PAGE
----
A major challenge in the field of neuroscience research on affective disorders is identifying the critical signaling pathways and neural circuits involved in complex behaviors that underlie stress-induced depression, anxiety, addiction and related psychiatric diseases. In basic neuroscience research, one major challenge in this area is modeling animal behavior such that we can predict human correlates effectively. The more complex the behavioral paradigm, and the more unique the neural circuit targeting approach, the more difficult this challenge becomes. Recent developments in the field of optogenetics have greatly improved our understanding of the functional neural circuits and behavioral responses in psychiatric disease, opening new avenues for treatment. However, one key limitation to these techniques is that animals are tethered, access to discrete subnuclei is limited, and control of multiple inputs simultaneously becomes cumbersome and challenging. As materials engineering and nanotechnology have developed the potential for the field of bioengineering and neuroscience to converge, has become more possible in solving these limitations and challenges. We have developed novel micro-ILED, biocompatible devices for completely wireless control of behavior including social defeat stress, home cage behavior and drug reinstatement. These micropolymeric devices could be used for the study and treatment of psychiatric diseases including depression, anxiety, and addiction. Recent evidence has implicated corticotropin-releasing factor and dynorphin as critical stress neuropeptides involved in social defeat stress, social interaction, and reinstatement of cocaine seeking. In this EUREKA proposal we combine our novel multimodal, optogenetic micro-LED devices with specific aims geared towards dissecting the role of stress neural circuits in affective behavior. We propose to: 1) Develop and refine micro-ILED devices by further miniaturization and adding additional functions to the semiconductor platform 2) to dissect hypothalamic and central amygalar CRF and dynorphin neural circuits in social defeat stress and reinstatement of drug seeking 3) develop and use optical GPCR signaling in a wireless context to assess how activation of downstream signaling for CRF and dynorphin ultimately influence behavioral responses and finally 4) to assess the heterogeneity of CRF and dynorphin inputs simultaneously using our wireless multimodal micro-ILED devices. This research will provide a foundation for the integration of cellular scale semiconductor devices deep within mammalian neural circuits, and will guide future efforts to interface and interact with selected neural circuits in psychiatric diseases.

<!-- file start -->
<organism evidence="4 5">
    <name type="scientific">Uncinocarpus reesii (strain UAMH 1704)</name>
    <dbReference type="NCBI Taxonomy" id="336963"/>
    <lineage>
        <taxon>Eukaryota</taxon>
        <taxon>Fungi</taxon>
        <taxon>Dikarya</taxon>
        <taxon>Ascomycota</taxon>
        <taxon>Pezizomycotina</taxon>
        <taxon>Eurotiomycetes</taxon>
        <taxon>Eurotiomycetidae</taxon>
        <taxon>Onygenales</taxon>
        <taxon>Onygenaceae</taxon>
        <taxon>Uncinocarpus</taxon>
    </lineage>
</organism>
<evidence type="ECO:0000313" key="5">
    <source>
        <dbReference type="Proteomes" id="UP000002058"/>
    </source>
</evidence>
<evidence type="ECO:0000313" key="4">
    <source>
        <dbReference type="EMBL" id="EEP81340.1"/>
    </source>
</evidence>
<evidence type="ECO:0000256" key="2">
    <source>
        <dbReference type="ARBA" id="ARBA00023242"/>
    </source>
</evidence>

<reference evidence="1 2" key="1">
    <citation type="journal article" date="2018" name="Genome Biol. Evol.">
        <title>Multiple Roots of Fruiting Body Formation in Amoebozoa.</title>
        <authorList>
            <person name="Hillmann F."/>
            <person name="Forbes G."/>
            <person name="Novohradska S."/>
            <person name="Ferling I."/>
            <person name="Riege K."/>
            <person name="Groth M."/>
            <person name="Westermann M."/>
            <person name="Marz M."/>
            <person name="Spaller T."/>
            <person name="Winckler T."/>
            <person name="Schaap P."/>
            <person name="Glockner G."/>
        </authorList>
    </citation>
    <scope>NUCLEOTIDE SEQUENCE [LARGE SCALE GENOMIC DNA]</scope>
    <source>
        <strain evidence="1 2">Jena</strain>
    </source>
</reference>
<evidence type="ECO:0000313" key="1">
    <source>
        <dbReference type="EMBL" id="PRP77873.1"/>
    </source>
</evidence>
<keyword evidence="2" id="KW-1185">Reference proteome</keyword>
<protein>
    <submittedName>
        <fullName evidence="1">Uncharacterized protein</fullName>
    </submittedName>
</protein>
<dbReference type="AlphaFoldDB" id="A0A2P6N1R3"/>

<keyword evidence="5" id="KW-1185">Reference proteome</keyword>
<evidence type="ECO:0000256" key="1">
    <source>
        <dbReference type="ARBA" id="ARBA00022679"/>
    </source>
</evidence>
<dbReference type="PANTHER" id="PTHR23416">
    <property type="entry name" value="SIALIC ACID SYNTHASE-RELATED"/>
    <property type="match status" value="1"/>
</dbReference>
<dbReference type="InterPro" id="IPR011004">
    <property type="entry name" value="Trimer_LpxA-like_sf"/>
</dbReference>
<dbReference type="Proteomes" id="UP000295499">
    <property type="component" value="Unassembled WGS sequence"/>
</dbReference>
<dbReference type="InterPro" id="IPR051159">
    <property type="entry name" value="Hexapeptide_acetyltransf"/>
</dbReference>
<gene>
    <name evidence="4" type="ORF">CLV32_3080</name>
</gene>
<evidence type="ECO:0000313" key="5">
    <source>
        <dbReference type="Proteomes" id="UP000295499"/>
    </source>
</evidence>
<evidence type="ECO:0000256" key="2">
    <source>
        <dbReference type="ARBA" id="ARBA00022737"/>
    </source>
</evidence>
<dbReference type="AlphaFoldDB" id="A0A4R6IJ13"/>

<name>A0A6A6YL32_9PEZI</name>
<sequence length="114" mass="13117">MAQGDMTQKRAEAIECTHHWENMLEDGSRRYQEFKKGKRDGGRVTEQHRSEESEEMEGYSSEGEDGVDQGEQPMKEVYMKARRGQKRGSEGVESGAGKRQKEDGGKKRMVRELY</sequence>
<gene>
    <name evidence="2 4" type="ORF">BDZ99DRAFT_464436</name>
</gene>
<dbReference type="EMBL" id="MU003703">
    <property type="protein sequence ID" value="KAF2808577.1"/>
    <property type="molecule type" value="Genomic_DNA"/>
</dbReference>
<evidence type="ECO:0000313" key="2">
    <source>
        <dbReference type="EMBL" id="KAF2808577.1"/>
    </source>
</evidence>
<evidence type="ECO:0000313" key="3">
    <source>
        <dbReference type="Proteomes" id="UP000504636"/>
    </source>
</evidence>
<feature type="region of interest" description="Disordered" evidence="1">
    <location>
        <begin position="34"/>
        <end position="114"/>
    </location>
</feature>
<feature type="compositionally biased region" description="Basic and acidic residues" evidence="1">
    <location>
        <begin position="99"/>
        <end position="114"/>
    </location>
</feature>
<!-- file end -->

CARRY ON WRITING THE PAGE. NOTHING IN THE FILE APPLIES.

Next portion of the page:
Public Health Relevance

Achieving a more complete understanding of the neural circuits and signal transduction pathways in the mammalian brain involved in the stress response is crucial for further development of effective therapeutic treatments and bioengineering modalities for the identification of novel therapies for psychiatric disease. This EUREKA proposal has the potential to open new pharmacological avenues for targeting stress systems in psychiatric diseases.

National Institute of Health (NIH)
National Institute on Drug Abuse (NIDA)
Research Project (R01)
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Special Emphasis Panel (ZDA1)
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Radman, Thomas C
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Washington University
Schools of Medicine
Saint Louis
United States
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